Tectonic subsidence analysis of the Ancestral Rocky Mountains from the interior to the southern margin

Dustin Sweet, John L Brotherton, Nur Uddin Md Khaled Chowdhury, Cameron Ramsey

Research output: Contribution to journalArticlepeer-review


Southwestern Laurentia experienced intraplate deformation during the Pennsylvanian and early Permian, an orogenic event termed the Ancestral Rocky Mountains (ARM). Deformation consisted of uplifted Precambrian-cored basement blocks separated from adjacent basins by high-angle faults. The tectonic drivers of this orogen are debated, which is likely in part due to significant changes to the chronostratigraphy of the geologic time scale since many of the models have been proposed. To better understand the orogen, we assess spatial subsidence patterns with 1-D backstripped tectonic subsidence curves from eight ARM basins across the orogen using the 2020 Geologic Time Scale for temporal calibration. These patterns indicate the following: 1) basins largely initiated in the late Morrowan—early Atokan (Bashkirian); 2) most subsidence curves suggest flexure from a fixed-load foreland basin that steadily increased until the Missourian (Kasimovian) where most basins reached peak subsidence; 3) diminished subsidence occurred in most basins in the Late Pennsylvanian and shut off across most of the orogen by the end of the Wolfcampian (Asselian—early Artinskian); and 4) basin subsidence renewed in the southern basins during the Leonardian (late Artinskian—Kungurian). The synchronous start to basin subsidence is coeval to the initiation of highly oblique convergence between the Laurentia and Panthalassan plates along the southwestern margin. Influences from the Ouachita-Marathon margin are best reflected by Late Mississippian subsidence of the Anadarko Basin and transpressional deformation in the Orogrande Basin during the Late Pennsylvanian. The decrease in early Permian subsidence is coeval to the cessation of movement on most ARM faults and burial of Precambrian-cored highlands indicating that classical ARM tectonics is mostly a Pennsylvanian event. The increase in subsidence observed during the Leonardian (late Artinskian—Kungurian) in the southern basins may reflect renewed oblique convergence along the southwestern margin.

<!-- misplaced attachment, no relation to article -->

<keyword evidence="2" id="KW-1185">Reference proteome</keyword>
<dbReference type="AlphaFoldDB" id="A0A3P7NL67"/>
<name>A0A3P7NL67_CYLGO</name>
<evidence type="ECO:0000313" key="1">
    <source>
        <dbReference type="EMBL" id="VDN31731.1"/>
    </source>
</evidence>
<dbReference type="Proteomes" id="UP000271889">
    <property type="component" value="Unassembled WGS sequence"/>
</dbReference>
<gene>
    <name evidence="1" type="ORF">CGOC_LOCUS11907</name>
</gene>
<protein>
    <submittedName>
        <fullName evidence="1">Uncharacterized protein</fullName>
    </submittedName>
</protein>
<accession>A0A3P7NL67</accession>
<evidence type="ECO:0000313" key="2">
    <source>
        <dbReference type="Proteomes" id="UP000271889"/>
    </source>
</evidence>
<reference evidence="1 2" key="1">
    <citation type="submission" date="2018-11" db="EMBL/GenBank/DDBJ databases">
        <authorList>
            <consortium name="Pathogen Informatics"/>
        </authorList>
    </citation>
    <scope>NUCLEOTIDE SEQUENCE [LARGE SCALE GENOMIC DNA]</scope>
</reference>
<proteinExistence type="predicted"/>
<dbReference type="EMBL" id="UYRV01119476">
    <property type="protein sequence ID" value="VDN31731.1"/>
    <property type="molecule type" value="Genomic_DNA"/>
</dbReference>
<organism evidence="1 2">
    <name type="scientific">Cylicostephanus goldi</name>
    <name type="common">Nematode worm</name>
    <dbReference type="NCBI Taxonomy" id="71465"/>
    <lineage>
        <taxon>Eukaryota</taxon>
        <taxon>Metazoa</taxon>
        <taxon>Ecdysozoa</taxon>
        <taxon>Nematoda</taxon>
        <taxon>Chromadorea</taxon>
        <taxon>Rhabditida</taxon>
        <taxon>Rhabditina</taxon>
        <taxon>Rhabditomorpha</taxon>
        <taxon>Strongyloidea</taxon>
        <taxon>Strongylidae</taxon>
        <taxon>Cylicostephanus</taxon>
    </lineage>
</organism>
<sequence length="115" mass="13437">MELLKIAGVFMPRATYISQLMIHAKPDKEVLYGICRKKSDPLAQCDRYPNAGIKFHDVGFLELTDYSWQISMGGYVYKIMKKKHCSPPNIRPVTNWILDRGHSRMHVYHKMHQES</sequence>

Original languageEnglish
Article number110508
JournalPalaeogeography Palaeoclimatology Palaeoecology
StatePublished - Jun 2021


  • Backstripping
  • Basin analysis
  • Intraplate deformation
  • Late Paleozoic


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